Avraham Lowenthal, Kabbalah Art

Connecting to Jewish Spirituality

When Avraham Loewenthal was in college in Ann Arbor, his search for spirituality brought him to look at a variety of religious practices and beliefs. As with many people who experiment with different religions, he was especially interested in the Eastern religions, whose meditative practices are extremely attractive to spiritual searchers. When a copy of Jewish Meditation by Aryeh Kaplan fell into his hands, he was astounded. Here, Avraham saw, within the Jewish tradition, was everything that he had been searching for. A second Kaplan book, Innerspace, cemented his belief that Jewish tradition, and specifically the discipline of Kabbalah, could meet his need for a spiritual home, and that he need look no farther. As Avraham grew in his Jewish learning, he also grew as an artist, and these two passions combined to bring him to Tzfat in 1993. In Tzfat, he could find Jewish textual and Kabbalistic scholars and spiritual teachers to study with, while developing his art, in which he could express these studies.

A Visual Expression of an Ancient Text

Avraham's gallery is an expression of his view of Kabbalah. This view holds that the main theme of the Kabbalah is the idea that at the root of all of our spiritual work in this world is for us to work towards coming to truly care for one another as we care for ourselves. Avraham explains by illustrating with one of his paintings, a quote from the Torah, "Ein Od Milvado", or "There is nothing but G-d". He elaborates, "There is a great deal of discussion in the Kabbalah about the meaning of this verse, but one of the ideas is that it says in the Kabbalah that nothing in our life is a coincidence. We learn that everything in our lives is happening for a reason- including all the difficult and painful things we go through. We learn that everything we are going through in our lives is actually helping our souls come to the place that will be ready to finally experience infinite goodness in the place of eternity. This is talked about as a very deep meditation which we can use in our lives and to try to open ourselves to even the possibility that everything we are going through in our life is actually happening for a divine reason and that even the difficult situations in our lives are actually on the deepest level hidden blessings."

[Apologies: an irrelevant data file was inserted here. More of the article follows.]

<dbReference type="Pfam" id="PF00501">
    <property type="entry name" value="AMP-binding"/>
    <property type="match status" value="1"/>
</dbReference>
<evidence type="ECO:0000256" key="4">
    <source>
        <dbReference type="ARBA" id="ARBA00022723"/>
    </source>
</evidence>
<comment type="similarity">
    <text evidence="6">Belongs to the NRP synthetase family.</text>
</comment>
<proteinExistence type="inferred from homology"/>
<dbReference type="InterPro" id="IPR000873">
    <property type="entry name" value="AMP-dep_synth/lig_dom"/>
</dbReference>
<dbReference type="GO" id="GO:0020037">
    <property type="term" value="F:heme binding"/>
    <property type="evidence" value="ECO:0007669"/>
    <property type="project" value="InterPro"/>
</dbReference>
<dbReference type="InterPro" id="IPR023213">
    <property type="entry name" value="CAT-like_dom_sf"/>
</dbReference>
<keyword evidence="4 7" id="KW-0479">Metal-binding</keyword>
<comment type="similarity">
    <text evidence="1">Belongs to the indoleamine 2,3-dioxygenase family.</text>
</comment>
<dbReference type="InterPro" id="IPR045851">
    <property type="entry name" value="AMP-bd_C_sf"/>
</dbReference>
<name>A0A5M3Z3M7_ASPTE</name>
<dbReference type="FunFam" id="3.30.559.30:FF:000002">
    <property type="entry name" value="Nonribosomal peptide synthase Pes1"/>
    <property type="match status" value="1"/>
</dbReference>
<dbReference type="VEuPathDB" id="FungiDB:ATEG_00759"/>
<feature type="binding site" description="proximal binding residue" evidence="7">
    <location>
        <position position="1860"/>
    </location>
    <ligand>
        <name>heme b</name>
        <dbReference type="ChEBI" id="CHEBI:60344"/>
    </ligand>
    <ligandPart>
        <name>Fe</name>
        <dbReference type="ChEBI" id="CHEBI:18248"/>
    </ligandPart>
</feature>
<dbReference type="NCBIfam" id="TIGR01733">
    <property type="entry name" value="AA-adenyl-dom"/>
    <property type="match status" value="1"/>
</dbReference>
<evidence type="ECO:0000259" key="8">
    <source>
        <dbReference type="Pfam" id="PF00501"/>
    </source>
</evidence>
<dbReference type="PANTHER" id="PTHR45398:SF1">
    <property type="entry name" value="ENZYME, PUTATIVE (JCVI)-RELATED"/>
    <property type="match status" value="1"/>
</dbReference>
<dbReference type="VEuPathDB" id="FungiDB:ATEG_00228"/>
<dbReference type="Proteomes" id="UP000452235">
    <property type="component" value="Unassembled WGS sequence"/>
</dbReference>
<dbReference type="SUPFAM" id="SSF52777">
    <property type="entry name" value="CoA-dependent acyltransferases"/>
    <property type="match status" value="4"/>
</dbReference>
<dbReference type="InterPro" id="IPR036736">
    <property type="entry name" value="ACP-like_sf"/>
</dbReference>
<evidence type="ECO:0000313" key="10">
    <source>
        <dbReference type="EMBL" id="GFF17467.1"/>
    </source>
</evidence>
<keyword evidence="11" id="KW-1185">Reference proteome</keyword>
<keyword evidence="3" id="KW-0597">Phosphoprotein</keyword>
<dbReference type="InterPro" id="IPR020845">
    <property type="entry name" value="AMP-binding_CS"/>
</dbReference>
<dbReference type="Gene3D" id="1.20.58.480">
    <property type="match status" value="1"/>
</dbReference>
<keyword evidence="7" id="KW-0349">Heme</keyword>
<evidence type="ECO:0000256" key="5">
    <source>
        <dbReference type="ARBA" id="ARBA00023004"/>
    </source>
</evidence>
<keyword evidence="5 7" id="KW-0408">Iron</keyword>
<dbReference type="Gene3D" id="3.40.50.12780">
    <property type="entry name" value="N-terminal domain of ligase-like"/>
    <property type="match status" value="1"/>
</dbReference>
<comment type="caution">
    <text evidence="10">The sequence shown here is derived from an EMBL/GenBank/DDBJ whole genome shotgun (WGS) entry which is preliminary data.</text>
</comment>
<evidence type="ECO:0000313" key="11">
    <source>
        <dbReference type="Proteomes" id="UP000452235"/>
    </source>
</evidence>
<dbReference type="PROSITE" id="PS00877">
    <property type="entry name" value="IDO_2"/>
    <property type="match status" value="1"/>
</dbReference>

The Central Idea

Many of Avraham's works center on that theme of how we can strive to bring goodness into the world. He uses endless colors, textures and concepts. One compelling piece shows interchanging black and white to illustrate our striving) to work towards realizing "what i can do for others" as opposed to only "what i can do for myself". Another is a kaleidoscope of ascending colors to demonstrate, in conjunction with the ascending shofar sounds, our striving to bring goodness into the world and reach the spiritual consciousness of unconditional love. Today, Avraham can often be found in his gallery, speaking to individuals and groups about his work. He presents the study of Kabbalah in a way that especially connects to the young adults that he speaks to, as a discipline that focuses on how we each do our own inner work, to look inside ourselves as to how we can connect on deeper levels to our spirituality."

That message brought Avraham to Tzfat, and continues to help many of his visitors in their own spiritual searches.